Before answering the question of “what would trustworthy AI look like?” we need to examine the unique challenges that AI presents to the tech industry and society at large.
A significant body of work has emerged on these challenges over the past few years, revealing that AI can exhibit bias and invade privacy. As it is woven into all aspects of our lives, AI has the potential to reinforce existing power hierarchies and societal inequalities. This raises questions about how to responsibly address potential risks for individuals in the design of AI.
More recently, a further body of work is emerging around the collective risks and harms associated with the widespread adoption of AI. Some liken these collective risks and harms of AI to pollution or climate change, since they impact all of us on a massive scale, and can only be addressed by looking at the ecosystem as a whole.
Finally, there are more technical challenges that relate to the current design norms of AI itself. For example, many have noted that AI techniques resist oversight because they lack mechanisms for transparency. Issues like this are often seen as flaws for the industry to tackle as a whole.
In the section that follows, we don’t aim to provide a complete picture of all the problems posed by AI. Rather, this analysis represents our own assessment of those challenges AI poses to society within a consumer tech context.
Only a handful of tech giants have the resources to build AI, stifling innovation and competition.
AI is poised to transform how we work, socialize, learn, and interact with one another. At the same time, these transformative technologies are being developed by only a handful of large companies, resulting in a market for AI that isn’t truly competitive or innovative. Currently, corporations like Google, Amazon, Apple, IBM, Microsoft, Facebook, Baidu, Alibaba, and Tencent — described as the “Big Nine”— exercise the most power over the AI market.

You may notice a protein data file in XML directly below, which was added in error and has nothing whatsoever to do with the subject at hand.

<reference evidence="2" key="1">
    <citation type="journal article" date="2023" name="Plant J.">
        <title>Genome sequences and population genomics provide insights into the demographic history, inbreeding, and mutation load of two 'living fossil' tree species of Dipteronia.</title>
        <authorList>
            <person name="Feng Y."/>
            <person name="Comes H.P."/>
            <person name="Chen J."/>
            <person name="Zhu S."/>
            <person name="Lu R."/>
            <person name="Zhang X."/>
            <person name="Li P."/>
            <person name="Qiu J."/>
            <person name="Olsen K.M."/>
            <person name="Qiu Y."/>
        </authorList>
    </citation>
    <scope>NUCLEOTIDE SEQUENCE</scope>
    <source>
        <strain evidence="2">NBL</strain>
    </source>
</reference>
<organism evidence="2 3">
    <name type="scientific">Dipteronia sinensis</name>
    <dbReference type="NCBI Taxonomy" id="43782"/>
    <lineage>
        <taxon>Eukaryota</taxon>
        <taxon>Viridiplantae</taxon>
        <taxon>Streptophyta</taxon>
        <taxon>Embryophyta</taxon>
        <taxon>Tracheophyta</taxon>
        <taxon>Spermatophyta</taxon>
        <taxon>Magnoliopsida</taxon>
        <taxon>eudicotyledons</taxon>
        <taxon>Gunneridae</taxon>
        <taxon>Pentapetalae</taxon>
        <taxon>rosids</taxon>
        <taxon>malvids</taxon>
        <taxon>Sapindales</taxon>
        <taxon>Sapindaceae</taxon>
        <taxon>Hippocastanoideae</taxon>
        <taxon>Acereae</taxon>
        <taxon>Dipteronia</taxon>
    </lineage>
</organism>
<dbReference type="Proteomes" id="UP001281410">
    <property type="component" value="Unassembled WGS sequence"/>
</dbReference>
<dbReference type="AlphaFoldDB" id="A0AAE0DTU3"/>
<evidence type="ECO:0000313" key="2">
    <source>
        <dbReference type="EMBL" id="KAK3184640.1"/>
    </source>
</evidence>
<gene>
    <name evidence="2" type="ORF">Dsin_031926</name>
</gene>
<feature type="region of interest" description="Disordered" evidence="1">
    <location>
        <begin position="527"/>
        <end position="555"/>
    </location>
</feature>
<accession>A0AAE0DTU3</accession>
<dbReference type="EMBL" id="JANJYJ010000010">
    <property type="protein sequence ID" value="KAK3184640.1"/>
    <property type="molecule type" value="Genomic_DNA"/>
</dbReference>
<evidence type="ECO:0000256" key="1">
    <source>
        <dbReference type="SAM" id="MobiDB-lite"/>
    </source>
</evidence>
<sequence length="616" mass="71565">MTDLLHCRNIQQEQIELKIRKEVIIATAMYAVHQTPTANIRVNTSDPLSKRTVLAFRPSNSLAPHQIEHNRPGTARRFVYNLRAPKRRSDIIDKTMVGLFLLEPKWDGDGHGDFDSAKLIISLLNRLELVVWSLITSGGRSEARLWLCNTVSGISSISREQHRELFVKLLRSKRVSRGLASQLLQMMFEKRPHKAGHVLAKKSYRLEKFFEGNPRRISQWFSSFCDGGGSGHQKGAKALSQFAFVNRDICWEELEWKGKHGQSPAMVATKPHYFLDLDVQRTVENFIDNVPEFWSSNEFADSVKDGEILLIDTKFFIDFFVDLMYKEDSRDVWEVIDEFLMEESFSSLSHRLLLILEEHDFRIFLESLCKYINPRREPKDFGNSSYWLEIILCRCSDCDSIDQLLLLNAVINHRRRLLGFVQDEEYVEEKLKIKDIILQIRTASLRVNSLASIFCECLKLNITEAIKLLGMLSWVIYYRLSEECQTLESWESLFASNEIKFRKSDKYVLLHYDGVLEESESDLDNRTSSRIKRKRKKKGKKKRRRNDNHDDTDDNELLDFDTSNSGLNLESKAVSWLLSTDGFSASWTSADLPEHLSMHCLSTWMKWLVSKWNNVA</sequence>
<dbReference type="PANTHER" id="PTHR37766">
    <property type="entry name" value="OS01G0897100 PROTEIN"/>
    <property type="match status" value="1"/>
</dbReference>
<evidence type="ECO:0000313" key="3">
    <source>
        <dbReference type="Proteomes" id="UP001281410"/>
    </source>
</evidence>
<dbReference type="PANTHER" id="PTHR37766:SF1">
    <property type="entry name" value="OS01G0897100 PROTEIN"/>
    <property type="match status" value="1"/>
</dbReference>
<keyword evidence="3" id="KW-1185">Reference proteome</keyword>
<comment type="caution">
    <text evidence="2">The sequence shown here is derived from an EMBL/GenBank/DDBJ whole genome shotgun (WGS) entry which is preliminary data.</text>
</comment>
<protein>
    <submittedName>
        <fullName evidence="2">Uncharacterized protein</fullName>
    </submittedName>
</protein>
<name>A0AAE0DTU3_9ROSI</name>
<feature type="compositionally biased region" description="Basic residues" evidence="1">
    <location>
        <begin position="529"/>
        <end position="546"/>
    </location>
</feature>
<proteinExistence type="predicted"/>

Companies have a tendency to stockpile data in order to maintain their competitive advantage. Once AI enters the equation, though, it creates an endless cycle: Those companies who dominate the market have greater access to data, which allows them to develop better machine learning models, which encourages users to use the platform and generate more data. Amazon, for instance, is currently using AI to improve how its AWS cloud computing business runs, further cementing the company’s hold over the market.
For “platform monopolies” like Facebook and Google that amass huge troves of data about how people behave online, the competitive advantage is even more pronounced. Facebook, for instance, owns all the data it collects from users on its platform and uses that data to build increasingly complex AI, such as its personalized News Feed feature and ad targeting ecosystem. The companies who dominate the AI space have no incentive to share data back with the public, reinforcing this power asymmetry.
Rapid consolidation of the AI space is likely to continue, as the most dominant tech companies acquire their AI competitors and the data that come with them. For instance, Facebook has acquired former competitors Instagram and WhatsApp. In 2019, Google’s $2.1 billion acquisition of Fitbit, the maker of smartwatches and fitness trackers, was widely viewed as a move to expand into the healthcare sector by amassing more health data.